Relation between [C/Fe] and [Na/Fe] computed, A) with the model parameters Tefflog g and vt given in Monaco et al. (2012), and B) with the same parameters but vt =1.3 km s-1. The red squares represent the subgiant stars which have a temperature below 5600 K. The blue dots are for the turnoff stars with 5600 K < Teff < 5980 K. The very Li-rich star M4-37934 is surrounded by a red circle. A typical value of the total error is represented by the cross at the lower left corner of the figure. The mean values obtained for the two groups of RGB stars in M 4 by Villanova & Geisler (2011): C-rich N-poor stars and the C-poor N-rich stars are shown by black open stars symbols.

Open with DEXTER
In the text
thumbnail Fig. 4

Relations between the abundances of the α elements Si (upper panel) and Ca (lower panel) vs. [Na/Fe]. The symbols are as in Fig. 3. In these two figures we compare the abundance measured in the turnoff stars to the abundances measured by Ivans et al. (1999), Marino et al. (2008) and Villanova & Geisler (2011) in samples of bright giants (respectively green +, × and ). The α-elements Si and Ca are overabundant relative to iron.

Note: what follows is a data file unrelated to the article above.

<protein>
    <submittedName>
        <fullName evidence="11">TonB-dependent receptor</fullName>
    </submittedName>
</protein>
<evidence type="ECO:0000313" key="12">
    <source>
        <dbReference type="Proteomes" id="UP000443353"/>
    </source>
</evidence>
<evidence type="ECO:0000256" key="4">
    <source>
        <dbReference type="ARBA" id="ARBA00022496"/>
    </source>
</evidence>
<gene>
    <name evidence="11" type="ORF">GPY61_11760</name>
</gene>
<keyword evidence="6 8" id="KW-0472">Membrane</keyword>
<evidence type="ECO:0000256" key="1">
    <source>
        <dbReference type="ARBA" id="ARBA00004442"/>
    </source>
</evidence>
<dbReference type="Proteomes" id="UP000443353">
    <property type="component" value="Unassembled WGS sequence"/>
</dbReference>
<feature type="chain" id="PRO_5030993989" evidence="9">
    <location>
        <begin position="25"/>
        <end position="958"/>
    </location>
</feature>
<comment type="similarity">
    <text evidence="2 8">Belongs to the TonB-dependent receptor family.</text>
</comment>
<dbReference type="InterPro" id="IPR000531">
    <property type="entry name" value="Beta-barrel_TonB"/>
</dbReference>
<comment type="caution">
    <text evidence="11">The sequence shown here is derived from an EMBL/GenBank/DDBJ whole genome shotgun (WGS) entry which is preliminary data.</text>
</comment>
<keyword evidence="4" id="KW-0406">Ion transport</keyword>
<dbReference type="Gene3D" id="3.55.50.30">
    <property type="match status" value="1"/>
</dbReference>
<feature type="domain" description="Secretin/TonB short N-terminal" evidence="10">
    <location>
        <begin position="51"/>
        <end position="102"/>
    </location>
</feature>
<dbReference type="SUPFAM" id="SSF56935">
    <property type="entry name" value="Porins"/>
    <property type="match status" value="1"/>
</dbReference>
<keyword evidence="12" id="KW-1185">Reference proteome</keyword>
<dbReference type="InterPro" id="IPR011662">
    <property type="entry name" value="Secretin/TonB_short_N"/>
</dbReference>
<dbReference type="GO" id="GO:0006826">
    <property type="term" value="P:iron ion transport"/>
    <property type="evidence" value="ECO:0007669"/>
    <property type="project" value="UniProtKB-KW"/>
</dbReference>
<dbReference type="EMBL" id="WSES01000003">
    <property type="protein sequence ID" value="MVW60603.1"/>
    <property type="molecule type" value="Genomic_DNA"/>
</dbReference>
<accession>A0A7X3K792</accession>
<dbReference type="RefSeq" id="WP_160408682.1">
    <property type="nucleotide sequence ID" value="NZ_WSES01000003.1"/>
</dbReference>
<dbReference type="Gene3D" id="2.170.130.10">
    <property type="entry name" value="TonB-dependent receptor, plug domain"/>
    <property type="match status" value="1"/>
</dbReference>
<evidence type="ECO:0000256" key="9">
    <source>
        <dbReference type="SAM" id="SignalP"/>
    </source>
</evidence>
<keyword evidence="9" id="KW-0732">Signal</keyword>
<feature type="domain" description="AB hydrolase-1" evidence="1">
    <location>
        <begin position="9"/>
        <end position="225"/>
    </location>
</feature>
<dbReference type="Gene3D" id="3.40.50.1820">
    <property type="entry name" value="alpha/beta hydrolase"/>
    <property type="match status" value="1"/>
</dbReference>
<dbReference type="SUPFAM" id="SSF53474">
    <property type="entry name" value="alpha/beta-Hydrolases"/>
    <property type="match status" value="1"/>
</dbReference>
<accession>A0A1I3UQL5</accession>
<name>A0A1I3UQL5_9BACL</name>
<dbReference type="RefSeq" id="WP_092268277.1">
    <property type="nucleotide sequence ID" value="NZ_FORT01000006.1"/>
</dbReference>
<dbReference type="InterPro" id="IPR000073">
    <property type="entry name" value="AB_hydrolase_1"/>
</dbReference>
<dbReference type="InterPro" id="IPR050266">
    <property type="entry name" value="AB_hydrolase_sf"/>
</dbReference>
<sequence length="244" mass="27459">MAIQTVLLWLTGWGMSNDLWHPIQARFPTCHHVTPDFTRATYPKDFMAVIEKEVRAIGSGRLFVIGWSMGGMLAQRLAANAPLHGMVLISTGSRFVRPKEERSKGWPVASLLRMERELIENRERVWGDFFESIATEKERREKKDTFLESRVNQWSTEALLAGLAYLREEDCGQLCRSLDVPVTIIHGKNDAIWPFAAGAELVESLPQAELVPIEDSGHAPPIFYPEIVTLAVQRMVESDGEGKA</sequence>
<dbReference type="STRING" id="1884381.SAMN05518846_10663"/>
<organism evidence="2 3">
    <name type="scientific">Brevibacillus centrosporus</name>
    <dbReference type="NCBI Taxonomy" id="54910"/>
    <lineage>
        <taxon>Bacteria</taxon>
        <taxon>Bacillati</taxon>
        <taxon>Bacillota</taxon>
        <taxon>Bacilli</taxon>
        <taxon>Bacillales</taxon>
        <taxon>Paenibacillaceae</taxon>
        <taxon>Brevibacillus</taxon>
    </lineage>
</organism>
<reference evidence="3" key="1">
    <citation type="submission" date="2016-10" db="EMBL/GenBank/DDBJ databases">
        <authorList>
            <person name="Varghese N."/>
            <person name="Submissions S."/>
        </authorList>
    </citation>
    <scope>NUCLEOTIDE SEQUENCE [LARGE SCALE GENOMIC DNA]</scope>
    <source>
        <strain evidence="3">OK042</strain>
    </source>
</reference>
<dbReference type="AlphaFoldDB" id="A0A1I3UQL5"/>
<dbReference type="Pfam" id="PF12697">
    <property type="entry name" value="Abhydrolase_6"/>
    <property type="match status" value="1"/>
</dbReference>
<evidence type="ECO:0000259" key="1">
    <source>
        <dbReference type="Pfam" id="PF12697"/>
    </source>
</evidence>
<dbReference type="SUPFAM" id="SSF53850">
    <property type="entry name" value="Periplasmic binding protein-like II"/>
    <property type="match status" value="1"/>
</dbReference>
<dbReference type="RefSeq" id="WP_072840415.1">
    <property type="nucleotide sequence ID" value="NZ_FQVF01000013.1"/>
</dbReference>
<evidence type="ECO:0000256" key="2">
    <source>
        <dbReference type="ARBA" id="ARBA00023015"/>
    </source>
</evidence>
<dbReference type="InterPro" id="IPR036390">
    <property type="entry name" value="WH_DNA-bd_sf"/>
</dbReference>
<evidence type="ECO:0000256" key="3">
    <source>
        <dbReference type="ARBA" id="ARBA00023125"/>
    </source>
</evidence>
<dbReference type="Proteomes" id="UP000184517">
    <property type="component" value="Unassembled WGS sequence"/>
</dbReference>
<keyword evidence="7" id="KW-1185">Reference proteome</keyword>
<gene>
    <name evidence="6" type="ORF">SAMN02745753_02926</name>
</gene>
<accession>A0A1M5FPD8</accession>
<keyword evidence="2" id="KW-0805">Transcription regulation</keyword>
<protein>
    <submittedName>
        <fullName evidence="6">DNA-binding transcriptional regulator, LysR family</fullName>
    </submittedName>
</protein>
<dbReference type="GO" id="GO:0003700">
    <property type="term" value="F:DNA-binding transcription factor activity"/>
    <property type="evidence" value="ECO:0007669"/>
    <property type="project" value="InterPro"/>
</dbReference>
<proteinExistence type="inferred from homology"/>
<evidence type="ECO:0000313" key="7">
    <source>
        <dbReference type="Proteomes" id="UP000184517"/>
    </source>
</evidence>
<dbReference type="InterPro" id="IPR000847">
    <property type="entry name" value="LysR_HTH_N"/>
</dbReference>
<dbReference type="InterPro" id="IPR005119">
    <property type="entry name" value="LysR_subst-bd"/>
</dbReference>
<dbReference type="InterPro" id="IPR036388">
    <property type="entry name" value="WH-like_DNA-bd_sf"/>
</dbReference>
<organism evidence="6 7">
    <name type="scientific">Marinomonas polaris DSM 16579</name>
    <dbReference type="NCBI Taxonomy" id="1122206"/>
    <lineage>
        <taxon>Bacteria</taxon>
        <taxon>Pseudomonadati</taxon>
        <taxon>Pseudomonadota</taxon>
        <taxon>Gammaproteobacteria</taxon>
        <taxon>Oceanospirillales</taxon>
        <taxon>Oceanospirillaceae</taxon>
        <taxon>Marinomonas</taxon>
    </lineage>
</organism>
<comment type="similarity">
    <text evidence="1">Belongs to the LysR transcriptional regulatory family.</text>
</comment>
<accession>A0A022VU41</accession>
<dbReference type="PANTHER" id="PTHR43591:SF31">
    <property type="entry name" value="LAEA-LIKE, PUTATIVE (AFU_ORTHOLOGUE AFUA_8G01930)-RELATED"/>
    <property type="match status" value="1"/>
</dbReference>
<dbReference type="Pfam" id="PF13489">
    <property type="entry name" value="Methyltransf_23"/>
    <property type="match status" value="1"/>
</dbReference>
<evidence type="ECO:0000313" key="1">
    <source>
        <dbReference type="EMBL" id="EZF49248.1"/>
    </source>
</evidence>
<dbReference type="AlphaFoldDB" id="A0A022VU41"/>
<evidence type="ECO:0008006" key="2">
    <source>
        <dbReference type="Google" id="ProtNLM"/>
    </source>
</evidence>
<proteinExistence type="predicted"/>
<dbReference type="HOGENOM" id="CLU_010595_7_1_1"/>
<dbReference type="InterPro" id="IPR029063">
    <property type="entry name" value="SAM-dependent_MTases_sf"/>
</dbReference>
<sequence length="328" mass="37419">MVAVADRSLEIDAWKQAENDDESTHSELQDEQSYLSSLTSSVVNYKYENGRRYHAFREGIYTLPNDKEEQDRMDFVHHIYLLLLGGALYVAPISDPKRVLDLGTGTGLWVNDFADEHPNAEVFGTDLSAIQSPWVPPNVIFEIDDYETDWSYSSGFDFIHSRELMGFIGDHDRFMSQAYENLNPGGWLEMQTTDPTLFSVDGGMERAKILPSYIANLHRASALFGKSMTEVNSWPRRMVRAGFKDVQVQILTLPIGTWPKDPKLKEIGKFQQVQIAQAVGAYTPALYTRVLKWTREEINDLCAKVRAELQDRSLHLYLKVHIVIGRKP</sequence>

Open with DEXTER
In the text
thumbnail Fig. 5

Relation between the abundance of the iron peak element [Ni/Fe] vs. [Na/Fe]. The symbols are the same as in Fig. 3.

Open with DEXTER
In the text
thumbnail Fig. 6

Relation between [Ba/Fe] and [Na/Fe] computed with A) vt from Monaco et al. (2012), and B) vt = 1.3 km s-1. The symbols are the same as in Fig. 4.

Open with DEXTER
In the text
thumbnail Fig. 7

Relation between [Sr/Fe] and [Na/Fe]. The symbols are the same as in Fig. 4.

Open with DEXTER
In the text
thumbnail Fig. 8

Variation of the lithium abundance in evolved stars in M 4, NGC 6397, and field metal-poor stars as a function of the effective temperature.

Open with DEXTER
In the text
thumbnail Fig. 9

A(Li) vs. [Na/Fe] for turnoff stars selected in our sample within a very small interval of temperature: 5880 ≤ Teff ≤ 5980 K and computed with A)vt from Monaco et al. (2012), and B) vt = 1.3 km s-1.

Open with DEXTER
In the text
thumbnail Fig. 10

A(Li) vs. [C/Fe] for turnoff stars selected in our sample within a very small interval of temperature: 5880 ≤ Teff ≤ 5980 K and with A) vt from Monaco et al. (2012) and B) vt = 1.3 km s-1.

Open with DEXTER
In the text